Entfremdung: Bayern and the Champions League Final

I want to make this piece interactive. So Bayern and non-Bayern fans alike, I would love hearing your response to this question in the comments section. Here it goes:

Did the play of the Bayern squad look familiar on Saturday in the Champions League final, or were you watching something unfamiliar? 

I saw something unfamiliar.

Let me explain.

Growing up, I observed a certain sporting mystery: sometimes during climatic moments, a team became unrecognizable during a match. And it was not good. The team looked lost. Literally unsure of itself. That is, its usual patterns and routines vanished to be replaced with something unfamiliar, shaky, or even fragile. Later, I borrowed a concept from philosophy to describe this sporting vanishing act: a team becomes alienated from itself. (If a literary reference helps, think of the epidemic of alienation that humorously and tragically runs throughout the fictional Louisiana in Walker Percy’s novel Love in the Ruins.) From what I remember, the concept derives from the German word Entfremdung, or “estrangement,” and was given a workout by Marx, Hegel, and later by the existentialists.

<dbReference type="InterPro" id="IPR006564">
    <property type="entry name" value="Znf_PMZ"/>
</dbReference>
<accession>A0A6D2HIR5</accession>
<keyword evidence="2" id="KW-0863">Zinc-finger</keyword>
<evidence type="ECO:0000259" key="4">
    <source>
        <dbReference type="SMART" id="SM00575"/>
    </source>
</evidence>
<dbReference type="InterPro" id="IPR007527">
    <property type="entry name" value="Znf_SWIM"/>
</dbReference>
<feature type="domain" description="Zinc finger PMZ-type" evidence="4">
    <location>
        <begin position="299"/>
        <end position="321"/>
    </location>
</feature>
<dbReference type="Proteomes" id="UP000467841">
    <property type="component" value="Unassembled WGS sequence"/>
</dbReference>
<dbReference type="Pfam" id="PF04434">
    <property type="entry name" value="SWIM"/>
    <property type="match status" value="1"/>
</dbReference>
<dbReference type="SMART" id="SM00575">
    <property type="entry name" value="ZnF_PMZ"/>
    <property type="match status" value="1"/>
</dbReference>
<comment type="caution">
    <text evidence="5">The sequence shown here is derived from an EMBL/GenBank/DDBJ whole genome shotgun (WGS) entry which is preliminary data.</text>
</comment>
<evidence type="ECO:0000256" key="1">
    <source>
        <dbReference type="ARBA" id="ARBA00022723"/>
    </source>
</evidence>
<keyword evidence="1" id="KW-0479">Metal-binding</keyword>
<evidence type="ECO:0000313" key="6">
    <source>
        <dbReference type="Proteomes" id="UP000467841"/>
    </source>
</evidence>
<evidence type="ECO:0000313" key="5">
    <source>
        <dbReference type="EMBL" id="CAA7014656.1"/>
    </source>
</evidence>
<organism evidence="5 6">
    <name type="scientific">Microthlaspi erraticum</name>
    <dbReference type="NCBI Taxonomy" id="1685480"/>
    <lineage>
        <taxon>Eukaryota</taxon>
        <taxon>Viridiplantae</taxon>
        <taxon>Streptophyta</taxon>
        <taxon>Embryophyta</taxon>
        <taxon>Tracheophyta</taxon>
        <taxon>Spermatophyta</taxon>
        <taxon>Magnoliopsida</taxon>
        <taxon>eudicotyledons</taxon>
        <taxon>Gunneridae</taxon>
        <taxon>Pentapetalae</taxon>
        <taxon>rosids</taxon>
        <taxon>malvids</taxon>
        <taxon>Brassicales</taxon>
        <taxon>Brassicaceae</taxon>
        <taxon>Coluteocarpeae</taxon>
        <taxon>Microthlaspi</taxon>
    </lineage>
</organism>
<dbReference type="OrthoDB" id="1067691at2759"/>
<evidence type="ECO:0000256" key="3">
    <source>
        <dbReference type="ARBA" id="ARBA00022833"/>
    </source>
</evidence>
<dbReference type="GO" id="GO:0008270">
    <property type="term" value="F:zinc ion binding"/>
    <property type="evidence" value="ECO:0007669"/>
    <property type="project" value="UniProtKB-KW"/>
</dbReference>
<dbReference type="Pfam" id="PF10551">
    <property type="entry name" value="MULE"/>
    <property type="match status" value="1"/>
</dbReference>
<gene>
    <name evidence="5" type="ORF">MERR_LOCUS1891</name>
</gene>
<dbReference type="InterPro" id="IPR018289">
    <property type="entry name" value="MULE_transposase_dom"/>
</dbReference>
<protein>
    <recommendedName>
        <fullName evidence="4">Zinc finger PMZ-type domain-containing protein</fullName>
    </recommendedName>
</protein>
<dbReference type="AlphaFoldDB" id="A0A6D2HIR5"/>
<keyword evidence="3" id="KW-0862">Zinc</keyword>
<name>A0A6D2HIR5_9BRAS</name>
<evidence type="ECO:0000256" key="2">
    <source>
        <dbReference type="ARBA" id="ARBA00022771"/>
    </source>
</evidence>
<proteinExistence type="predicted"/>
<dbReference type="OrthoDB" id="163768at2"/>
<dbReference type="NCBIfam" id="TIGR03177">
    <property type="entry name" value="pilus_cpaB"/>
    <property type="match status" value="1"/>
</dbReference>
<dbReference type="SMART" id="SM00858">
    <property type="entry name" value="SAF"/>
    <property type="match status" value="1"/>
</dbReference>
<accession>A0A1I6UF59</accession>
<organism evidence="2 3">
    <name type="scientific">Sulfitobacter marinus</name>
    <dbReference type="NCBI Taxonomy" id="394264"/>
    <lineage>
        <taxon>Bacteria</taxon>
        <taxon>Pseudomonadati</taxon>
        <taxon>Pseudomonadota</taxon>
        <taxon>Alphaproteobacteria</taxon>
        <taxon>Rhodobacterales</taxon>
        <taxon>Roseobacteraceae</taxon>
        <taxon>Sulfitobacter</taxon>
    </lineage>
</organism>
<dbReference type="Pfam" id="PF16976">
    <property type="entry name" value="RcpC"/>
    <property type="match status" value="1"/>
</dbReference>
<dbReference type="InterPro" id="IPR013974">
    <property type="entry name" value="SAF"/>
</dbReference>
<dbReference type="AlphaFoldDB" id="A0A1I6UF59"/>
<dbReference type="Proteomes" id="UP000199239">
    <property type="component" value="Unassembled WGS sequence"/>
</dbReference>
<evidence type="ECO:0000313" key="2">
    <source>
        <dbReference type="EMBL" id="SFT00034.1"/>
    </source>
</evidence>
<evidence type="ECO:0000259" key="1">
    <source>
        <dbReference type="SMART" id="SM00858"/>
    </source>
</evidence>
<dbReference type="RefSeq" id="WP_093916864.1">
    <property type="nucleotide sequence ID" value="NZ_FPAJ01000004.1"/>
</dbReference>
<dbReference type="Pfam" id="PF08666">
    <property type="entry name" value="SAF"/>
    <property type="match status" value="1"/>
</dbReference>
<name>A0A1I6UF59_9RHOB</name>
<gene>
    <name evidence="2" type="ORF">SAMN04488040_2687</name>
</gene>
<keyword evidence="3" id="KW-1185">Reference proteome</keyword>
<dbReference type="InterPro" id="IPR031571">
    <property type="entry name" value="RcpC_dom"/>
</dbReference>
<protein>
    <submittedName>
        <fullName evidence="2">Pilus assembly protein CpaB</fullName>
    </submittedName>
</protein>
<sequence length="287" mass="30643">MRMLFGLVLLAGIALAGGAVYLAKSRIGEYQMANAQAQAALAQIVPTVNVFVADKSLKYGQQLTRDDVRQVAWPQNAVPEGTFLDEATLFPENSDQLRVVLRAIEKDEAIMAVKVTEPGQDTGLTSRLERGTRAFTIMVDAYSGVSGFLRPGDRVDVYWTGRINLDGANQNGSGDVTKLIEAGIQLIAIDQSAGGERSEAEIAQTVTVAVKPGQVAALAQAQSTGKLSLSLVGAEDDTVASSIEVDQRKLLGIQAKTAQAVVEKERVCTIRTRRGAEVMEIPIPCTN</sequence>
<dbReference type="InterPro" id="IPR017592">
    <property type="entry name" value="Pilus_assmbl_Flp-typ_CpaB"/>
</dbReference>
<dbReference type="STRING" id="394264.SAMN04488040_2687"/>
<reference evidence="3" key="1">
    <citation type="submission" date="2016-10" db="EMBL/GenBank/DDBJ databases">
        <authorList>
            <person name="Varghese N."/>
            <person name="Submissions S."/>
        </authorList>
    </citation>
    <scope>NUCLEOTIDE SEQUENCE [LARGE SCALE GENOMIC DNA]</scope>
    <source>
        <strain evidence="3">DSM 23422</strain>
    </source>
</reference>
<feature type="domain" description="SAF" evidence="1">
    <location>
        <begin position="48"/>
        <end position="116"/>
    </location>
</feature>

In sporting terms, alienation is different from a team simply slumping in that the alienation I’m describing occurs climatically, as if a whole season is consummated in it. Perhaps, I’m just describing my own private experience here, but I would wager that other viewers would notice something off in the team’s play. When I’ve seen the alienation occur, two variables are usually in place. First, the team is playing in a momentous event (e.g. Super Bowl, Champions League final). Second, the momentous event is a one-off event (e.g. a one game final, versus a best of seven series or two legged match-up). So big games and one-offs. These two variables wreak psychological havoc on teams, who get nervous about the immensity and pressure of a single game to clinch glory. Some would simply say the team got caught up in the big moment. Obviously, I’m not offering any profound insights here.